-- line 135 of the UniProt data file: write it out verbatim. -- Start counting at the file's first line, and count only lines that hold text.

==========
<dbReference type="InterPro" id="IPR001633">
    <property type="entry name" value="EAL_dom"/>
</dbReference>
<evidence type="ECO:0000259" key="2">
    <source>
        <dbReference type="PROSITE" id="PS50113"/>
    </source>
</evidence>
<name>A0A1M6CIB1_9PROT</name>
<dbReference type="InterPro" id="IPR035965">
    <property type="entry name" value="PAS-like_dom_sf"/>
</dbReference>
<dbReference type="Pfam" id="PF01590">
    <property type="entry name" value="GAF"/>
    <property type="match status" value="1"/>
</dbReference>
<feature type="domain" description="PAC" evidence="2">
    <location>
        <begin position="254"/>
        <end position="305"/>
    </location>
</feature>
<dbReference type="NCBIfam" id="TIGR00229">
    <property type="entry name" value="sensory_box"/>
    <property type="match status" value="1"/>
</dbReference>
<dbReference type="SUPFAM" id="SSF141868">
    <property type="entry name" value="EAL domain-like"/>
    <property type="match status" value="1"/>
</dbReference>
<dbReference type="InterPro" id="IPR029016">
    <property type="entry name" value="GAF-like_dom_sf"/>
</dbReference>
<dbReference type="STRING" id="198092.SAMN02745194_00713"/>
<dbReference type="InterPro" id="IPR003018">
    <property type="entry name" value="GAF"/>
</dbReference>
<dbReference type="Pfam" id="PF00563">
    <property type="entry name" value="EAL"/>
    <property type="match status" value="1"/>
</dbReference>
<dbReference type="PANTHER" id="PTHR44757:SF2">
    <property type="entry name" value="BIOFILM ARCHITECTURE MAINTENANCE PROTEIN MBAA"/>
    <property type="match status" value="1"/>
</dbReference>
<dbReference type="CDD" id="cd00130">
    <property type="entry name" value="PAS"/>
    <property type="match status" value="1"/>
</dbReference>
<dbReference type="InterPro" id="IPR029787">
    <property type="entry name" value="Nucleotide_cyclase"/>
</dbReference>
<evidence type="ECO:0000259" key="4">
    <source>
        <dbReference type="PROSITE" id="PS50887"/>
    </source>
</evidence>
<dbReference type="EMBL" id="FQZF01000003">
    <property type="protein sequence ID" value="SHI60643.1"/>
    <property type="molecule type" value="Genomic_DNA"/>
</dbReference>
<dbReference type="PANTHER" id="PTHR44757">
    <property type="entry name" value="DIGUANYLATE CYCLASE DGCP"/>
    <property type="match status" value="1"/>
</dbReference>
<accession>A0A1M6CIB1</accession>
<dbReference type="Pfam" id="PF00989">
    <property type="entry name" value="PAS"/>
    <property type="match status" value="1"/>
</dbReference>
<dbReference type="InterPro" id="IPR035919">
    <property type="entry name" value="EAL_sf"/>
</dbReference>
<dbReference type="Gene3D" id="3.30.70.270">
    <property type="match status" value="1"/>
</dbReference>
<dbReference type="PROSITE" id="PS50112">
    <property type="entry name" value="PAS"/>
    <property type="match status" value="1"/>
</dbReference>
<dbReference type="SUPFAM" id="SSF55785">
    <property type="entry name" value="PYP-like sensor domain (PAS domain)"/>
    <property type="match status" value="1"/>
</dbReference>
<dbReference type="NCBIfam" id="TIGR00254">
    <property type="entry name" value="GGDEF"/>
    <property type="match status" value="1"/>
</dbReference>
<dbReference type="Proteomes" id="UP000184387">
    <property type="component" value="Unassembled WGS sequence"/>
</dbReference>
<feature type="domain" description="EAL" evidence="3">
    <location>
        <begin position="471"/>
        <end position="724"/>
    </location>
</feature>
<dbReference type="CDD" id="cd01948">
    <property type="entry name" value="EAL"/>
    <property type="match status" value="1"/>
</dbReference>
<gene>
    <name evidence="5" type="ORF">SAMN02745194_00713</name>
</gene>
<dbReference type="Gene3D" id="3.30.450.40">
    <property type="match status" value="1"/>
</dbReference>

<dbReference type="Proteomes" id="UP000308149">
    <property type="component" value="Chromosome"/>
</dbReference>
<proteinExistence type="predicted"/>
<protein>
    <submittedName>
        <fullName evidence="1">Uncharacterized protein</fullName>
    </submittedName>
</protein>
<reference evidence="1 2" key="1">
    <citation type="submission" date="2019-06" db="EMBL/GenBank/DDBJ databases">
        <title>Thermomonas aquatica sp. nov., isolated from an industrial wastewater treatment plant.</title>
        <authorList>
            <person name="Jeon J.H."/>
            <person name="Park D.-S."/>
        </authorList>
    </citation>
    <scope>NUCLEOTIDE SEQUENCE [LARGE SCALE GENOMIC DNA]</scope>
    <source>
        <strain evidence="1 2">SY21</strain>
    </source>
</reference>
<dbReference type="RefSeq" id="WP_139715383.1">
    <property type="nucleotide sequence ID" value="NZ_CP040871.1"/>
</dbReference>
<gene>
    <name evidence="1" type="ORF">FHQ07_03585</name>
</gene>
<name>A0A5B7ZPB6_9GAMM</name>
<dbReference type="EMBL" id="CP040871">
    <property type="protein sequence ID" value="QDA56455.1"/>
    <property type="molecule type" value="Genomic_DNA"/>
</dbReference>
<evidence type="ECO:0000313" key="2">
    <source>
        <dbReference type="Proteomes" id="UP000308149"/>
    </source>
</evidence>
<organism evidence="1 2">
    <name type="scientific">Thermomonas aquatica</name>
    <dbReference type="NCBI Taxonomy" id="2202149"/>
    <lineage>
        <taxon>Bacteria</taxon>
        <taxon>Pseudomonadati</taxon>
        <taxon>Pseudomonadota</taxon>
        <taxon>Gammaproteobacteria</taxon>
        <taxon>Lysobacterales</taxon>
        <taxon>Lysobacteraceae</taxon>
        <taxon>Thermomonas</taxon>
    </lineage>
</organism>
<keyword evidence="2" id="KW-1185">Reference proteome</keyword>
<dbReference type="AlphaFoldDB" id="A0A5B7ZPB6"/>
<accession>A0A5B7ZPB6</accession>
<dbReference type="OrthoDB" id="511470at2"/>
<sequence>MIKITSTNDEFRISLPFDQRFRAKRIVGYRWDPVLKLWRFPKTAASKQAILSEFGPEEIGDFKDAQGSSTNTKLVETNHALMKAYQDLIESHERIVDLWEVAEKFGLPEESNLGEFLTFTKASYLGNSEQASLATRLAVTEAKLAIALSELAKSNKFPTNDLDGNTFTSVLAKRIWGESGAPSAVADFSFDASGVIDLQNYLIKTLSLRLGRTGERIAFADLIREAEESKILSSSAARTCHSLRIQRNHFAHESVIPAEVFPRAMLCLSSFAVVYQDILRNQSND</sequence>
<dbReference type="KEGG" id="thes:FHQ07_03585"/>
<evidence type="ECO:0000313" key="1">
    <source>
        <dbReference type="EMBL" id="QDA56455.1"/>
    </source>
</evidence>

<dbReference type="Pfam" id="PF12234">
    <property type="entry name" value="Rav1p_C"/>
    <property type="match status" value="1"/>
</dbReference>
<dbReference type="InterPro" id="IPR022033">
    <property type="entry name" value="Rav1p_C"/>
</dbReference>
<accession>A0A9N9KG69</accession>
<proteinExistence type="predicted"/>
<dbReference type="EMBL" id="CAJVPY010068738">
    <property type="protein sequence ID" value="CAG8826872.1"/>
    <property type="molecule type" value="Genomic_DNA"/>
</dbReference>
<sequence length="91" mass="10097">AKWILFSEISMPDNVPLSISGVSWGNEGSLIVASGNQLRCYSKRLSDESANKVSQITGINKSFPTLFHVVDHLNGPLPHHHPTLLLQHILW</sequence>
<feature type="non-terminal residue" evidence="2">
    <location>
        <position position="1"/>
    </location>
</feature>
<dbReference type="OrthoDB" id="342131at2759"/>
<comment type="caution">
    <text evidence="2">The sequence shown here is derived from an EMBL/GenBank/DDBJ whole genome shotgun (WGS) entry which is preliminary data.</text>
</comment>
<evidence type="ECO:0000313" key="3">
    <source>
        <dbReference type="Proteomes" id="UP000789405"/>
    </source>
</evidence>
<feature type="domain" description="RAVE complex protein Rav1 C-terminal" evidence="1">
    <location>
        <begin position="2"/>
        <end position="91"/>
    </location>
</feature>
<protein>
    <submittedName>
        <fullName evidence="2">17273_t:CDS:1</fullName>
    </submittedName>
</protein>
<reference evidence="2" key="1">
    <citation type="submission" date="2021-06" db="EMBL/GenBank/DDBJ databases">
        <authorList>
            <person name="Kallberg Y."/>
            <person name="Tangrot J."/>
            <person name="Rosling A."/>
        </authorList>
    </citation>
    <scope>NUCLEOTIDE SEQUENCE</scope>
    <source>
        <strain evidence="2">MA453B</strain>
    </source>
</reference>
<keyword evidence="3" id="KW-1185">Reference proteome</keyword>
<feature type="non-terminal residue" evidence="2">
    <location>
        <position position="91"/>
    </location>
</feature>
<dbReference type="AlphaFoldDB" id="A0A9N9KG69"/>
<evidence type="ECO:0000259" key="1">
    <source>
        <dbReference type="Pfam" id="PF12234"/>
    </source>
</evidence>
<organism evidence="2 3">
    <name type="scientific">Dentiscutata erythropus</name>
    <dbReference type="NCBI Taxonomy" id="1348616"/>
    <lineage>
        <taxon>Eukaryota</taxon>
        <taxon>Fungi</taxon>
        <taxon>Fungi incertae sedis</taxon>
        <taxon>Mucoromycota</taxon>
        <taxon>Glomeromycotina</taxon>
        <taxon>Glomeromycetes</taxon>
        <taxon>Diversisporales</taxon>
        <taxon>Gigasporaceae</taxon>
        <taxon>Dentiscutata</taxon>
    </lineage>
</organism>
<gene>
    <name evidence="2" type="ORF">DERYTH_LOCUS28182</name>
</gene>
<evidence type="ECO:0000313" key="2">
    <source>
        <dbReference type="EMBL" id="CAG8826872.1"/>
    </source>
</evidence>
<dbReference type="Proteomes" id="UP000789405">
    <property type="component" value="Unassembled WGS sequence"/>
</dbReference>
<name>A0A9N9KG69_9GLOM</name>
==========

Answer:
</gene>